“What happens to those childless couples who don’t have a ‘close’ relative who is married and has kids of her own, and is also willing to bear a child for somebody else?” asks Hari Ram Ramasubramanian, a consultant with the Surrogacy Law Center.
“No doubt, surrogacy has to be regulated, but not abrogated. The Bill, as of now, totally kills the aspirations of a childless. And in this age of nuclear families, it is impossible to get a relative who will offer her womb. Child born through a relative will be divided between the two mothers. Even restricting it to only married couples is not a good idea. We have taken several steps backwards,” says SC lawyer Aprajita Singh.
Then there are family dynamics. “How many grandmothers or mothers-in-law would give their nod to surrogacy within the family? Some, maybe. But let’s be honest, the majority won’t. Which is why most women who opt for surrogacy choose to do so discreetly. Away from the prying eyes of their extended families,” says Rupali Tewari, a journalist, who herself opted for surrogacy when she had exhausted all other methods. The baby girl brought so much joy and gave her “a general sense of achievement,” she says in her blog. “For someone who greatly benefited from this scientific advancement, I find the Surrogacy Bill—that bans all kinds of commercial surrogacy—regressive and an attack on our democratic freedom,” she says.
While some argue that there are different ways of making a family like adopting an orphan child, this is also not easy due to legal hurdles and long waiting. But then to have a biological child of their own is what the childless desire. “It is a personal decision and each couple should be allowed to take this decision. If scientific options such as surrogacy exist, why not make it useful to those that can benefit from it?” says Tewari.
With this blanket ban, the Bill betrays a discriminatory attitude towards single parents, divorcees, widowed, single sex couples, live-in relationship partners and others.
Legal experts say that the state cannot interfere in the prerogative of a person to have children. “The right to life includes the right to reproductive autonomy—that includes the right to procreation and parenthood. It is not for the state to decide how a child should be born. And then the government should remember that surrogacy is not the choice, but a last option for aspiring parents,” says advocate Vinita Bhargava.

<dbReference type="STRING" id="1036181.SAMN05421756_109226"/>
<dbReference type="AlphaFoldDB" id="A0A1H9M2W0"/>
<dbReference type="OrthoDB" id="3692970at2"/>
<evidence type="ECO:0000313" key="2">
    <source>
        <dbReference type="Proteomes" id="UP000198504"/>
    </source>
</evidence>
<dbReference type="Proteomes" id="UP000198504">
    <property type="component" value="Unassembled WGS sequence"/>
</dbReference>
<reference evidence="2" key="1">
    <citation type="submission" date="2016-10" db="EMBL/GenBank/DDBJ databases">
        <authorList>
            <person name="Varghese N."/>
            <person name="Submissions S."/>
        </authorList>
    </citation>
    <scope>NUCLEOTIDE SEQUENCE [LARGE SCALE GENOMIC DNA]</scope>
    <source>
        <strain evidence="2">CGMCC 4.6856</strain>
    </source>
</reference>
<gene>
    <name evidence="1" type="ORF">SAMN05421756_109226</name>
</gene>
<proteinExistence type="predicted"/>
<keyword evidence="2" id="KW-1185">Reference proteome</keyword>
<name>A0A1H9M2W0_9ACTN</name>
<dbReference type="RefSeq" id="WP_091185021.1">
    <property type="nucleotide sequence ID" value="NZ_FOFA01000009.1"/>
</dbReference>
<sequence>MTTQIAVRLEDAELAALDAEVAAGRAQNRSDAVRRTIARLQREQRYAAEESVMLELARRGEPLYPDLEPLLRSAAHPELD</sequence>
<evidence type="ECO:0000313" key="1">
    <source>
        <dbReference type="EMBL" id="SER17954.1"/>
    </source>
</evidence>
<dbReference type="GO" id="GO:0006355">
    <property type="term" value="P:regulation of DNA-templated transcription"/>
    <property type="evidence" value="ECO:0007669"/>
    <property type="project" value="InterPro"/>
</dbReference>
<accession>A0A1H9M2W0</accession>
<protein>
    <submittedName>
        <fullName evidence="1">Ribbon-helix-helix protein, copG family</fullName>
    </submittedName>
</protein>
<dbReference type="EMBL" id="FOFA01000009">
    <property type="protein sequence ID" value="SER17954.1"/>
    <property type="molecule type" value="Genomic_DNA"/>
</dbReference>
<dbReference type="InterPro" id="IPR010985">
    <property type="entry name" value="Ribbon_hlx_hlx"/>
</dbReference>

Even surrogate mothers from Gujarat are planning to lodge a protest with the Prime Minister. They feel surrogacy, an act of kindness, is a personal decision and can’t be banned. Bearing a child for childless couples was a “decent” way out of poverty and instead of banning surrogacy, the government must ensure higher compensation, they add.
The government has justified the barring of foreigners to prevent the misuse of surrogacy. But experts term this as a retrograde step which has cut off an important revenue source since last year for clinics and surrogates. They say allowing altruistic surrogacy only will increase corruption, exploitation of surrogate mothers and would push surrogacy into unethical hands. Infertility specialists also rue this as unjust and insensitive, saying the Bill “virtually spelt death to surrogacy.”
This Bill, in the current form, is not an answer. The government, before placing the Bill in Parliament, needs to reconsider it and enact a comprehensive law, factoring in the current societal practices and modern lifestyles.